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Hardiness: USDA Zone 5a: to -28.8 °C (-20 °F) USDA Zone 5b: to -26.1 °C (-15 °F) USDA Zone 6a: to -23.3 °C (-10 °F) USDA Zone 6b: to -20.5 °C (-5 °F) USDA Zone 7a: to -17.7 °C (0 °F) USDA Zone 7b: to -14.9 °C (5 °F) USDA Zone 8a: to -12.2 °C (10 °F) USDA Zone 8b: to -9.4 °C (15 °F) USDA Zone 9a: to -6.6 °C (20 °F) USDA Zone 9b: to -3.8 °C (25 °F)
Sun Exposure: Sun to Partial Shade
Danger: Parts of plant are poisonous if ingested
Bloom Color: White/Near White
Bloom Time: Mid Summer
Foliage: Grown for foliage Deciduous
Other details: Average Water Needs; Water regularly; do not overwater Requires consistently moist soil; do not let dry out between waterings Provides winter interest
Soil pH requirements: 4.5 or below (very acidic) 4.6 to 5.0 (highly acidic) 5.1 to 5.5 (strongly acidic) 5.6 to 6.0 (acidic)
Patent Information: Non-patented
Propagation Methods: From softwood cuttings
Seed Collecting: Allow unblemished fruit to ripen; clean and dry seeds
On Feb 8, 2010, Gardennovice1a from London United Kingdom wrote:
Hi there, does anyone have experience of cutting a Possumhaw right back, so that only 10inch branch stumps remain? Would a Possumhaw eventually sprout from these branch stumps, and would this happen in the first Spring after pruning?
On Mar 13, 2006, MississippiRose from Starkville, MS wrote:
Native possumhaw also grows quite well in our alkaline soils (developed on Cretaceous chalk) in NE Mississippi. Our 30+ acres of pasture, fencerow forest and seasonal wetlands have thriving specimens in every light condition from deep shade to full sun. They're flourishing in our whole gamut of soil water conditions, from moderately dry to downright waterlogged. Even without heavy berrying, its gumdrop-tree growth habit and silvery bark are gorgeous in the winter.
There are at least half a dozen native possumhaw hollies on our 36 acres, mostly along the fence rows. Our place is predominantly pasture - and our soils are quite alkaline, not acidic. Even without berries, their light bark and graceful habit make them a winter delight. Berrying here seems to be related to nutrient competition from other plants; those I've been able to clear around for a meter or so produce many berries, but those with many similar-sized midstory plants and vines crowding it don't berry well. Competition for sun is not the limiting factor, as I first discovered ours by the bright red berries in deep shade at the margins of a shallow bog. All that I've found here since then are at least partially shaded by cedars, water hickory, red oak, and mock orange.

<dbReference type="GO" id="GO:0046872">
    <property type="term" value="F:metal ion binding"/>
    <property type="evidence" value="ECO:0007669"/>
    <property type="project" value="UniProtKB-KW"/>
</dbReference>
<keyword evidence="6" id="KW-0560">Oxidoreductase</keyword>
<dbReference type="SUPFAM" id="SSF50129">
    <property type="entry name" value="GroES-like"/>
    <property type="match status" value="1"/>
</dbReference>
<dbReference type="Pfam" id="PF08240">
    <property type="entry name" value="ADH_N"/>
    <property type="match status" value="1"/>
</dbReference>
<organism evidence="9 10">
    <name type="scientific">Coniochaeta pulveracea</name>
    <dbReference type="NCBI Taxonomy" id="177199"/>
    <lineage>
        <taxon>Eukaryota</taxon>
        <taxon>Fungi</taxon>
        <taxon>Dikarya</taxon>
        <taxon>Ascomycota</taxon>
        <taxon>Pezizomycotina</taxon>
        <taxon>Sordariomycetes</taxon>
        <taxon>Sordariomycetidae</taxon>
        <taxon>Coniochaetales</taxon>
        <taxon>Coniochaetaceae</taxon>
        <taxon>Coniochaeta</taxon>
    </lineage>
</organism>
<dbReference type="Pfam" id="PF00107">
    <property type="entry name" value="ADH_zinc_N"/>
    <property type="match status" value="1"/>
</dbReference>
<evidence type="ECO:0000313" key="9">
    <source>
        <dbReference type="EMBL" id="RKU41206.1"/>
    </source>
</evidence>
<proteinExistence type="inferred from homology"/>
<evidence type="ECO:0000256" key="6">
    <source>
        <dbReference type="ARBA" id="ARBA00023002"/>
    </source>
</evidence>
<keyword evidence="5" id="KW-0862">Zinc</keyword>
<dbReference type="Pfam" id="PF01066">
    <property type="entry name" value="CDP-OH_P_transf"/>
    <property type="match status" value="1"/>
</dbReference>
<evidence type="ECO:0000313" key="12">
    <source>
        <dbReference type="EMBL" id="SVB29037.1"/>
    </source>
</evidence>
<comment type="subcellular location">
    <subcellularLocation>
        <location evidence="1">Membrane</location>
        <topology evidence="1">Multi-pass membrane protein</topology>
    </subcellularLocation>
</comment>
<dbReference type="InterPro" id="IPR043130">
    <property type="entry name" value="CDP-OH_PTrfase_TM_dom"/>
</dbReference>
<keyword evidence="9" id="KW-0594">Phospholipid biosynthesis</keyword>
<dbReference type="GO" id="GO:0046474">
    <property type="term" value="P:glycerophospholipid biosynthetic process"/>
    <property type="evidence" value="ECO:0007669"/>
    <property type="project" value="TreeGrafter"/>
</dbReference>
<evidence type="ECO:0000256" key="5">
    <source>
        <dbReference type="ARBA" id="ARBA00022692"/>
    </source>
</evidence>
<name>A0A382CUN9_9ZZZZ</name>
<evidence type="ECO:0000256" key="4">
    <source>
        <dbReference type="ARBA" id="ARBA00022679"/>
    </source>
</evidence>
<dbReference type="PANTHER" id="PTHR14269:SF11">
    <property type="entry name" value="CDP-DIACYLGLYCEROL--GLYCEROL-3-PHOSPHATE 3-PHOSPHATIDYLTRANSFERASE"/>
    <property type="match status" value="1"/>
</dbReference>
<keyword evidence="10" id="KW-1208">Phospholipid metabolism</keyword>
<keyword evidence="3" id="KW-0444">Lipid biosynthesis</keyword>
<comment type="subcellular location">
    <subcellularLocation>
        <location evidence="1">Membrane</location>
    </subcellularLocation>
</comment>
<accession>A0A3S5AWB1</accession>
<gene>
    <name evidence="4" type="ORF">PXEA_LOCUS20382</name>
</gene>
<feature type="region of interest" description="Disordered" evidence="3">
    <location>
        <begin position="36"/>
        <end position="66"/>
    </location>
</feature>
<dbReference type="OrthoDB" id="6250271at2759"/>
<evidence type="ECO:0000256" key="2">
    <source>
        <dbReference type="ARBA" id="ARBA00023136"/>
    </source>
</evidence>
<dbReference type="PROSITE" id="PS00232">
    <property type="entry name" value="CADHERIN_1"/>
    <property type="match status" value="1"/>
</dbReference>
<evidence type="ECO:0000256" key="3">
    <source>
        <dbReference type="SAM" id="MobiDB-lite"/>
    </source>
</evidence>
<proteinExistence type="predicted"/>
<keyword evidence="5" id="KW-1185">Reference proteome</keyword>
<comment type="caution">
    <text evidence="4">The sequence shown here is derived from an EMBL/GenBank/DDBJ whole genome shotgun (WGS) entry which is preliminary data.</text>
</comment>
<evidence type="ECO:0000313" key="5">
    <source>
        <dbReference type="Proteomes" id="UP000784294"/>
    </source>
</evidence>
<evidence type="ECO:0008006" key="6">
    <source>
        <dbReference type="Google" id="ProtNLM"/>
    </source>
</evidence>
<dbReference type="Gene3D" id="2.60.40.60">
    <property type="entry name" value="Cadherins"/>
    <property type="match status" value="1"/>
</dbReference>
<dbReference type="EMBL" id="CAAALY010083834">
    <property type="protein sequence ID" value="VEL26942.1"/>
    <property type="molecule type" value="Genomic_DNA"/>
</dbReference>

On Sep 4, 2004, thesmorphoros from Austin, TX (Zone 8b) wrote:
Our house came with two mature clumps along the back fence, probably volunteers. They are one of the best features of the back yard, with their multiple trunks and arching branches. In the winter, the red berries outline the bare branches, in contract with their evergreen cousins, yaupon holly. At 20', they nestle nicely under the canopy of my neighbor's live oak and pecan.
On Nov 12, 2003, plantzperson from Zachary, LA wrote:
I always look forward to this time of year so I can see the lovely berries of these bushes along fence lines & woodland edges. There is a heavy crop of the berries this year. I have seen the orange fruited ones in the wild in this area. I have also seen the rare yellow one growing in the wild here but it does not set fruit every year like the reds one tend to do. This plant should be utilized more for it has a wonderful sculptural quality in the cold months & many times, it weeps over in a wonderful way and adds so much to the landscape.
On Nov 11, 2003, dogbane from New Orleans, LA (Zone 9a) wrote:
A good native tree for the Deep South for winter color and to attract birds. It loses its leaves at the first hint of real cold (usually late December in New Orleans, Louisiana) to reveal stems covered in red berries. I've read that there are orange berried cultivars available, but I've never seen them.
This plant has been said to grow in the following regions: